Women ‘dismayed’ after CPS says there’s not enough evidence
WOMEN duped into sleeping with undercover cops posing as campaigners were left “dismayed” yesterday after prosecutors decided not to charge the men.
The Crown Prosecution Service (CPS) said there wasn’t enough evidence to charge four members of the Met’s now-disbanded Special Demonstration Squad (SDS) with sexual offences.
Solicitors representing the women suing the Met said they were angered by the decision.
One women, known as “Laura,” is considering challenging the CPS decision after providing a detailed statement about her relationship with one officer three years ago, the lawyers added.
Prosecutors considered statements from the women who say they were tricked into having long-term intimate relationships — some allegedly lasting as long as nine years — with undercover officers.
The CPS said it had considered whether there was sufficient evidence to allow charges of rape, indecent assault, procuring a woman to have sexual intercourse by false pretences, misconduct in public office and breaches of the Official Secrets Act.
But following a “thorough investigation” it decided that there was “insufficient evidence for a realistic prospect of conviction for any offences against any of the officers.”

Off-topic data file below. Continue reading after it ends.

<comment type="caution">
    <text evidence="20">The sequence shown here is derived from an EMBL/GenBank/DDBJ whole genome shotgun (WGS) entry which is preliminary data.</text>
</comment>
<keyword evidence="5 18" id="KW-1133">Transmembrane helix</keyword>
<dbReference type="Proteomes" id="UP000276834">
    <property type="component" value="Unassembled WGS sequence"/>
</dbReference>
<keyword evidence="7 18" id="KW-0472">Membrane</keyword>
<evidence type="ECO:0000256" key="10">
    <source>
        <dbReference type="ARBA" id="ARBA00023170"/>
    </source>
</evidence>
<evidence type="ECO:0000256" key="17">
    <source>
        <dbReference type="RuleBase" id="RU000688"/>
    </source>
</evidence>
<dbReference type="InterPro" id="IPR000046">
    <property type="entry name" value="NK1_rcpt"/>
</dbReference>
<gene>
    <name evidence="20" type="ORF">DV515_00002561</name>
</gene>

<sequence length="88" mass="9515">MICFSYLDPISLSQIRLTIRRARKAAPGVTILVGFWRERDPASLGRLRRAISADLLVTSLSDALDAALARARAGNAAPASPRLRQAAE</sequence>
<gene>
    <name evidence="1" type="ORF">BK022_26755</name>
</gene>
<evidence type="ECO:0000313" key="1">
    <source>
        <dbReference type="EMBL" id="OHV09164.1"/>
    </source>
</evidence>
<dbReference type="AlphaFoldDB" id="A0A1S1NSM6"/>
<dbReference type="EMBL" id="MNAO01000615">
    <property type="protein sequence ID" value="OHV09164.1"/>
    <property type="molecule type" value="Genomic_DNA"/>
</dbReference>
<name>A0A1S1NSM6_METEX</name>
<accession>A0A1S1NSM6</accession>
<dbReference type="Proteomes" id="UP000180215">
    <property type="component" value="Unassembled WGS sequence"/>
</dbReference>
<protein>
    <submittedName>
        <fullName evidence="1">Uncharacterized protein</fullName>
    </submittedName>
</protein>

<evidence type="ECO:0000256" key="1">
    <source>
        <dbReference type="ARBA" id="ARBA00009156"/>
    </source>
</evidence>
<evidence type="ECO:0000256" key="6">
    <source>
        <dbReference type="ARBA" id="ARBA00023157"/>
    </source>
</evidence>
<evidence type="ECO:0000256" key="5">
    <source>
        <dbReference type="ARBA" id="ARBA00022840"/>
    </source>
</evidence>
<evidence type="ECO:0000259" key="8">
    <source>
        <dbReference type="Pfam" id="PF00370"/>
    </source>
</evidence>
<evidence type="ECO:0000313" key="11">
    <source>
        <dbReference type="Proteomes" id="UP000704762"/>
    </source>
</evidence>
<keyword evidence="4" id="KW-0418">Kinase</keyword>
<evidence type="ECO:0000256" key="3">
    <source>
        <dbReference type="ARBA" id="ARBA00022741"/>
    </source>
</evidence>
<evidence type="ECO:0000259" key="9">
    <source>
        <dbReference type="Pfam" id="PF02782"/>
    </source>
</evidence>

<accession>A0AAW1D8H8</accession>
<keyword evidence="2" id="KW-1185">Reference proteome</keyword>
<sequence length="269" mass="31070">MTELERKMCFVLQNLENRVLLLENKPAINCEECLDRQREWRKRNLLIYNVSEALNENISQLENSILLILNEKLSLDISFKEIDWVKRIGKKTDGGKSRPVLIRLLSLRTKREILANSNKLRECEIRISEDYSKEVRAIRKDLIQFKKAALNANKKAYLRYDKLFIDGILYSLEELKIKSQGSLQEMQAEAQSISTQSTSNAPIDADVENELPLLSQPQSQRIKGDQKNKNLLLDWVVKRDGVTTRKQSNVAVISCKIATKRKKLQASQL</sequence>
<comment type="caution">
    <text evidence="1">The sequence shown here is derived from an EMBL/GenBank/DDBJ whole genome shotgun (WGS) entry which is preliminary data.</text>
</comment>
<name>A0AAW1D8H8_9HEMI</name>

London Assembly member Jenny Jones said the decision would deny justice to the victims.
“I find this decision by the CPS quite staggering and it will damage trust in both the CPS and the police,” said the Green AM.
“The CPS appears not to have looked at the use of sexual relationships as a systematic tactic used by a group of undercover officers during their deployment and that concerns me.
“We have heard time and again from senior officers that such relationships are completely unacceptable and yet today’s decision by the CPS means these officers have escaped being held to account.
“One of the victims of these officers said she felt as if she had been ‘raped by the state.’ Unfortunately today’s decision by the CPS means she, and the other victims of undercover police, will be denied justice. I hope the CPS will reconsider its decision and puts these cases before a jury.”
Members of the clandestine SDS unit, which was axed in 2008, have also faced claims of fathering children with women they spied on after infiltrating environmental campaign groups.
Two of the men were confirmed in court to be Jim Boyling and Bob Lambert, while John Dines, Mark Cassidy and Mark Kennedy have also previously been named as their colleagues.
A Scotland Yard spokesman said the Met is now considering if misconduct proceedings are appropriate.
A civil suit brought by eight women continues in the High Court.